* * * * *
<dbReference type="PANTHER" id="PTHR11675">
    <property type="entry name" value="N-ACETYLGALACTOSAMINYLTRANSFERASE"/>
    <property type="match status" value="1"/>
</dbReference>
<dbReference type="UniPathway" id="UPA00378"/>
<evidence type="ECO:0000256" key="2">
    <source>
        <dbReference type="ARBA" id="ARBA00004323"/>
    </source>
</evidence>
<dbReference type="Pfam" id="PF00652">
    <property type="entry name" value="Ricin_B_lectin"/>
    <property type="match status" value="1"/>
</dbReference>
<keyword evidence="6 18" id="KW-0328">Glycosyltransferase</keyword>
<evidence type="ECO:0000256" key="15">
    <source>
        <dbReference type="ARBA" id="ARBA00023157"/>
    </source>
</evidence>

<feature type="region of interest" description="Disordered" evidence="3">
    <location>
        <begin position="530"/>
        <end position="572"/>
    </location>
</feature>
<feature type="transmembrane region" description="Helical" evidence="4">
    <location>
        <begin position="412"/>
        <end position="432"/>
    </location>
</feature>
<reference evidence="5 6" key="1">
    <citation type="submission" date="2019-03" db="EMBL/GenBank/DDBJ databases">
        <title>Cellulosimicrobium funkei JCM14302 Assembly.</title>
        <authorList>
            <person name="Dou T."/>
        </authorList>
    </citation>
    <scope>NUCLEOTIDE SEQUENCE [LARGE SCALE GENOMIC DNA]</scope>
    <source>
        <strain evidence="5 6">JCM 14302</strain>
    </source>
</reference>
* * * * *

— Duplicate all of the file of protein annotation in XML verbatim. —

<dbReference type="PANTHER" id="PTHR11675">
    <property type="entry name" value="N-ACETYLGALACTOSAMINYLTRANSFERASE"/>
    <property type="match status" value="1"/>
</dbReference>
<dbReference type="UniPathway" id="UPA00378"/>
<evidence type="ECO:0000256" key="2">
    <source>
        <dbReference type="ARBA" id="ARBA00004323"/>
    </source>
</evidence>
<dbReference type="Pfam" id="PF00652">
    <property type="entry name" value="Ricin_B_lectin"/>
    <property type="match status" value="1"/>
</dbReference>
<keyword evidence="6 18" id="KW-0328">Glycosyltransferase</keyword>
<evidence type="ECO:0000256" key="15">
    <source>
        <dbReference type="ARBA" id="ARBA00023157"/>
    </source>
</evidence>

<feature type="region of interest" description="Disordered" evidence="3">
    <location>
        <begin position="530"/>
        <end position="572"/>
    </location>
</feature>
<feature type="transmembrane region" description="Helical" evidence="4">
    <location>
        <begin position="412"/>
        <end position="432"/>
    </location>
</feature>
<reference evidence="5 6" key="1">
    <citation type="submission" date="2019-03" db="EMBL/GenBank/DDBJ databases">
        <title>Cellulosimicrobium funkei JCM14302 Assembly.</title>
        <authorList>
            <person name="Dou T."/>
        </authorList>
    </citation>
    <scope>NUCLEOTIDE SEQUENCE [LARGE SCALE GENOMIC DNA]</scope>
    <source>
        <strain evidence="5 6">JCM 14302</strain>
    </source>
</reference>